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United States Department of Agriculture

Agricultural Research Service

Title: TRANSPORT OF MANURE-BORNE CRYPTOSPORIDIUM PARVUM OOCYSTS THROUGH SATURATED AND UNSATURATED SOIL COLUMNS

Authors
item Pachepsky, Yakov
item Shelton, Daniel
item Kuczynska, Ewa
item Rouhi, Seyed - NVS&WCD, VIRGINIA

Submitted to: International Agrophysics
Publication Type: Peer Reviewed Journal
Publication Acceptance Date: January 2, 2005
Publication Date: September 2, 2005
Citation: Pachepsky, Y.A., Shelton, D.R., Kuczynska, E., Rouhi, S.A. 2005. Transport of manure-borne cryptosporidium parvum oocysts through saturated and unsaturated soil columns. International Agrophysics. 19:1-7.

Interpretive Summary: Cryptosporidium parvum is an animal parasite that is pathogenic for humans at its oocyst stage of development. The oocysts are released in water as manure dissolves and are able to survive in wide variety of environments. Soils seemingly play an important role in preventing the oocysts from entering ground and surface water. There is no published information about the transport and retention of manure-borne oocysts in soils. Transport and retention of pure oocysts has been shown to be affected by the soil water saturation. Our objective was to assess the effect of water saturation on transport of manure-borne oocyst through soil cores. Manure seeded with oocysts was applied on the surface of 10-cm columns filled with sandy loam soil and clay loam soils. Cores were initially saturated, and eight-hour rainfall simulation provided saturated flow in one set of columns whereas the flow in another set of columns was unsaturated due to suction applied at the bottom. The retention of oocysts in columns appeared to be much less than equilibrium laboratory experiments suggested. It was substantial, nevertheless, and oocysts stayed mostly within top 8 cm of soil columns. Cumulative oocyst contents in leachates from unsaturated columns were less than 0.1% whereas the saturated columns allowed breakthrough of 0.4% and 1.3% in sandy loam and clay loam soil cores, respectively. We simulated the oocyst transport with a commonly used model and found it mimicking the profile distributions of oocysts very well, but failing to simulate breakthrough of small amounts of oocysts occurring probably due to a preferential flow. Soil water saturation substantially affected the manure-borne oocyst transport.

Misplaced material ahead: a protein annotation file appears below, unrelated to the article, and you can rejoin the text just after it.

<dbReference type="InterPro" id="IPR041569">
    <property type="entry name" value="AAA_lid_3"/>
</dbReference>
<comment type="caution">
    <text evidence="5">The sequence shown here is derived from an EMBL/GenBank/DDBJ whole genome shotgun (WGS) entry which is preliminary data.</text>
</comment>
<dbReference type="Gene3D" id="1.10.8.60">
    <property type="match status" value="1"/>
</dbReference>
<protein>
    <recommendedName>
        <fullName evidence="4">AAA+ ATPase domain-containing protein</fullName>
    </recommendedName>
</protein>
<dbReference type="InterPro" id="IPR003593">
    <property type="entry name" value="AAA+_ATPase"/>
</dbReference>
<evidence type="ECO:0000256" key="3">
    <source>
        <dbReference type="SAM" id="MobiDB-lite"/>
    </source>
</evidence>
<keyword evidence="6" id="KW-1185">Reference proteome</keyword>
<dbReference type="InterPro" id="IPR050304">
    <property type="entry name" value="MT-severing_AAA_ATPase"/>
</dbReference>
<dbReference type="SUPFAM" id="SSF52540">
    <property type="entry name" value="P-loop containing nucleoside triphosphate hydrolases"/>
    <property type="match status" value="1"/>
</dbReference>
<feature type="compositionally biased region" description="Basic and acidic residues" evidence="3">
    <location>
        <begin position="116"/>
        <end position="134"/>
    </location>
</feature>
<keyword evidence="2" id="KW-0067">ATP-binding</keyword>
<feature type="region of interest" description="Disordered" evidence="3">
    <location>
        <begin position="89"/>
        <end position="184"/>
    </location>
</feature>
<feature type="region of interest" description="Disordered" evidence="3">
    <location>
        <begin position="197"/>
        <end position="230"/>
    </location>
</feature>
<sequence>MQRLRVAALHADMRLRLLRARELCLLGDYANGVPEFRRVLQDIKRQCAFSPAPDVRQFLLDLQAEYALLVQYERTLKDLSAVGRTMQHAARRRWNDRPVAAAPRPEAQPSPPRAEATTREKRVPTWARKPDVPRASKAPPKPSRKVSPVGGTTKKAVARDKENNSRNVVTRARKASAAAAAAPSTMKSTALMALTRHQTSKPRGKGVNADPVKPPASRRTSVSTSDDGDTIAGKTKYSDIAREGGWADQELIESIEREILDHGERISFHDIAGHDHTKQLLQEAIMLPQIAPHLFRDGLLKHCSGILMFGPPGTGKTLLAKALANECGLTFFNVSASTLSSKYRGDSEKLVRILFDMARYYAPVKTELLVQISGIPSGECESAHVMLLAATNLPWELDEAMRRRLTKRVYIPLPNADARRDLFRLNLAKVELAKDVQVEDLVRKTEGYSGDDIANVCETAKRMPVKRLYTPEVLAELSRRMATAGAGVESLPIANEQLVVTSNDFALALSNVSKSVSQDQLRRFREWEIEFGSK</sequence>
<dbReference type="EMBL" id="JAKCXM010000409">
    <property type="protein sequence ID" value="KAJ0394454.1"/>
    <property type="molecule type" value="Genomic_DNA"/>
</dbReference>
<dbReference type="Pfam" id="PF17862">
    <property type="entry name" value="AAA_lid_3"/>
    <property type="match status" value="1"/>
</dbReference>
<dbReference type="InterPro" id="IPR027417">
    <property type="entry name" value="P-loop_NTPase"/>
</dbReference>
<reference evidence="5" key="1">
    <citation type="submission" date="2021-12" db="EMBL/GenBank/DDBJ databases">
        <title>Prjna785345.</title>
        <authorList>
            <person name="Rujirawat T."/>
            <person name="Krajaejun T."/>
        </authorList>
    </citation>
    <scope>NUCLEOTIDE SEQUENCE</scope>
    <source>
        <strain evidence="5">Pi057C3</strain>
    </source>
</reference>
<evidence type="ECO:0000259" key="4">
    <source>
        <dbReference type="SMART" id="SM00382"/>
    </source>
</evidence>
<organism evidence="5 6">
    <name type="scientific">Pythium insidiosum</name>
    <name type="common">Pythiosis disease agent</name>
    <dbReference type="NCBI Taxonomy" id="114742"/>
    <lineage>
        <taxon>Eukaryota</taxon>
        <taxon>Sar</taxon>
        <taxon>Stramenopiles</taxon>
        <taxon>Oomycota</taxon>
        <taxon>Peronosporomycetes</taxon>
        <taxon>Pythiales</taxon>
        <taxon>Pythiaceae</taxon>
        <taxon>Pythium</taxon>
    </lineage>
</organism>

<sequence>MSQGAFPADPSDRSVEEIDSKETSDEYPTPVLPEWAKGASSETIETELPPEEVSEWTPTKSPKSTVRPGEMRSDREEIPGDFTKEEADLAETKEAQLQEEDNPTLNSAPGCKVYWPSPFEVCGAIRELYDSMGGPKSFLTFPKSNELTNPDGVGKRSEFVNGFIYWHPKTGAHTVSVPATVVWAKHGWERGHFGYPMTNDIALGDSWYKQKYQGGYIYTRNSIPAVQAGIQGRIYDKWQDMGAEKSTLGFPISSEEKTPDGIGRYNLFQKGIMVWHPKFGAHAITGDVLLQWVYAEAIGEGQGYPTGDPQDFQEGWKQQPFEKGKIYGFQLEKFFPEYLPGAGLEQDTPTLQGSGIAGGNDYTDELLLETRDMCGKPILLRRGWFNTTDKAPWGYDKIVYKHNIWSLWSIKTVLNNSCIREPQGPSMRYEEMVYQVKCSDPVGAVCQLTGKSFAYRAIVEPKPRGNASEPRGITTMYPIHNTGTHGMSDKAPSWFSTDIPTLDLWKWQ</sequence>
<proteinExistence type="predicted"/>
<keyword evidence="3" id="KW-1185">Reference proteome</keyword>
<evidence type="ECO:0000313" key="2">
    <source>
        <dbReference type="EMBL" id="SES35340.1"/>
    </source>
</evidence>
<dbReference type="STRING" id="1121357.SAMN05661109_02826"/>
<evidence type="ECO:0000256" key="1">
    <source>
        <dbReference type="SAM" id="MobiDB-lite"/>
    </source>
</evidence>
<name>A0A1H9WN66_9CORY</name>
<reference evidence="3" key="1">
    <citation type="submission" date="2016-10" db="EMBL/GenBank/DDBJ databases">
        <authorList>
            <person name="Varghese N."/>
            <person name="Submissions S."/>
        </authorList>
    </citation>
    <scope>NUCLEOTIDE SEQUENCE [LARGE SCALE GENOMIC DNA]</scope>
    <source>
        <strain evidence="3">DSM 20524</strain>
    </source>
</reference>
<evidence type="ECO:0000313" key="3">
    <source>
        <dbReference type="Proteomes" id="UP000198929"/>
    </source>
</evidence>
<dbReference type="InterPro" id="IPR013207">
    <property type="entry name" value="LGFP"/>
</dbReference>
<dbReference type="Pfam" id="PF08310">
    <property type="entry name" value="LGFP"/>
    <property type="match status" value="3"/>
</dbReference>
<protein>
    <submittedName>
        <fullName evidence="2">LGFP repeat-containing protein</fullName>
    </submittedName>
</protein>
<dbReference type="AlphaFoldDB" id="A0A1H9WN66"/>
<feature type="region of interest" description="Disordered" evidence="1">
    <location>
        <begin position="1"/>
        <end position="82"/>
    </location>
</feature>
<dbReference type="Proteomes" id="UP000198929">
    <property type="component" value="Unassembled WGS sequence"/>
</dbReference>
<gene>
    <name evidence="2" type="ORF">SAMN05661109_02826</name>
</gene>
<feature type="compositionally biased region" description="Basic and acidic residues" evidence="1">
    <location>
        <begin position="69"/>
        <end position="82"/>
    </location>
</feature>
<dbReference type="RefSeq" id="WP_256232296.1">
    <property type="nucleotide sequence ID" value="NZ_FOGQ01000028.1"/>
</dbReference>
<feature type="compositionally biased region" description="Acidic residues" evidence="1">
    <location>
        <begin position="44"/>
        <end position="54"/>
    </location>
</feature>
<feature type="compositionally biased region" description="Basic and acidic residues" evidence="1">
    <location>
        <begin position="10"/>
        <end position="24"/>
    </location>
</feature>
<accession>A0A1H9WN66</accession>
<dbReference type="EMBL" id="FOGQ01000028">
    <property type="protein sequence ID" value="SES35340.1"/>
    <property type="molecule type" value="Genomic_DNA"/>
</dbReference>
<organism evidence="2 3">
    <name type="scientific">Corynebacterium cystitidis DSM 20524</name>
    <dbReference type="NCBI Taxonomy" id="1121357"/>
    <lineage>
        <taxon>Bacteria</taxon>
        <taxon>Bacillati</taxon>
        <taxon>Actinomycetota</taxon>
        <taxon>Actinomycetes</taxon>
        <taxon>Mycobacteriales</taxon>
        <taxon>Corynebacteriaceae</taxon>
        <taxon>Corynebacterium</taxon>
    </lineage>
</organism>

Technical Abstract: Release of the manure-borne Cryptosporidium parvum oocysts is the most probable cause of further ground and surface water contamination with this pathogen. Our objective was to assess the effect of water saturation on transport of manure-borne oocyst through soil cores. Manure seeded with oocysts was applied on the surface of 10-cm columns filled with sandy loam soil and clay loam soils. Cores were initially saturated and eight-hour rainfall simulation provided saturated flow in one set of columns whereas the other set had suction ca. 5 kPa applied at the bottom. The convective-dispersion model with exponential boundary release, instantaneous adsorption and first-order kinetic removal of oocysts was used to simulate the transport. Transport parameters were found by fitting an analytical solution to the oocyst profile distributions. Oocysts stayed mostly within top 8 cm of soil columns. Cumulative oocyst contents in leachates from unsaturated columns were less than 0.1% whereas the saturated columns allowed breakthrough of 0.4% and 1.3% in sandy loam and clay loam soil cores, respectively. The model mimicked the profile distributions of oocysts very well, but failed to simulate breakthrough of small amounts of oocysts occurring probably due to a preferential flow. Values of retardation coefficient were less than unity in saturated columns and greater than unity in unsaturated columns. Values of the soil partition coefficient Kd derived from the retardation coefficient values were much less than earlier reported values from batch experiments with the same soils. Removal rates were much higher in saturated than in unsaturated columns. Soil water saturation strongly affected the manure-borne oocyst transport.

Last Modified: 10/31/2014
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